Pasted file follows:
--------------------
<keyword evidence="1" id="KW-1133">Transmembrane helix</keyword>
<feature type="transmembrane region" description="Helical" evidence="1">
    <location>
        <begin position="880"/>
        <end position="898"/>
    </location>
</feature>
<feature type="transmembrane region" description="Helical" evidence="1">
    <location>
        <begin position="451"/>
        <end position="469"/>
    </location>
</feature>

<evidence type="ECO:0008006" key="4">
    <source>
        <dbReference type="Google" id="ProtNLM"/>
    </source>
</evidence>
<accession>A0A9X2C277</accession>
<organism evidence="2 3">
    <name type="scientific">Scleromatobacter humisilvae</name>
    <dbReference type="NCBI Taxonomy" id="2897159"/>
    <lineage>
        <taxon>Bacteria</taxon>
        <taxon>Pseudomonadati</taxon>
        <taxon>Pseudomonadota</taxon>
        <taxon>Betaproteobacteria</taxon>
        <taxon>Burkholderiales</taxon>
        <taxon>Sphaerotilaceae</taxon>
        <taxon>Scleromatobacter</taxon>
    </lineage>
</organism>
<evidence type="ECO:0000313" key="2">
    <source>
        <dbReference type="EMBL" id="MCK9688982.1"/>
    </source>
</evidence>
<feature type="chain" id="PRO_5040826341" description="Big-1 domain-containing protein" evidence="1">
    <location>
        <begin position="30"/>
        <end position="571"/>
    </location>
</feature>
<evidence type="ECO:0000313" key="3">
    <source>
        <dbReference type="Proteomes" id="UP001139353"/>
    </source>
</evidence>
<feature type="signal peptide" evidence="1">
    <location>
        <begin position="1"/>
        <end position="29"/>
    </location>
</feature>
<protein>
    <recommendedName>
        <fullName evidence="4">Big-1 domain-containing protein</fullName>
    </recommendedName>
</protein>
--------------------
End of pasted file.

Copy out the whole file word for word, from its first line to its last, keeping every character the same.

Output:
<keyword evidence="1" id="KW-1133">Transmembrane helix</keyword>
<feature type="transmembrane region" description="Helical" evidence="1">
    <location>
        <begin position="880"/>
        <end position="898"/>
    </location>
</feature>
<feature type="transmembrane region" description="Helical" evidence="1">
    <location>
        <begin position="451"/>
        <end position="469"/>
    </location>
</feature>

<evidence type="ECO:0008006" key="4">
    <source>
        <dbReference type="Google" id="ProtNLM"/>
    </source>
</evidence>
<accession>A0A9X2C277</accession>
<organism evidence="2 3">
    <name type="scientific">Scleromatobacter humisilvae</name>
    <dbReference type="NCBI Taxonomy" id="2897159"/>
    <lineage>
        <taxon>Bacteria</taxon>
        <taxon>Pseudomonadati</taxon>
        <taxon>Pseudomonadota</taxon>
        <taxon>Betaproteobacteria</taxon>
        <taxon>Burkholderiales</taxon>
        <taxon>Sphaerotilaceae</taxon>
        <taxon>Scleromatobacter</taxon>
    </lineage>
</organism>
<evidence type="ECO:0000313" key="2">
    <source>
        <dbReference type="EMBL" id="MCK9688982.1"/>
    </source>
</evidence>
<feature type="chain" id="PRO_5040826341" description="Big-1 domain-containing protein" evidence="1">
    <location>
        <begin position="30"/>
        <end position="571"/>
    </location>
</feature>
<evidence type="ECO:0000313" key="3">
    <source>
        <dbReference type="Proteomes" id="UP001139353"/>
    </source>
</evidence>
<feature type="signal peptide" evidence="1">
    <location>
        <begin position="1"/>
        <end position="29"/>
    </location>
</feature>
<protein>
    <recommendedName>
        <fullName evidence="4">Big-1 domain-containing protein</fullName>
    </recommendedName>
</protein>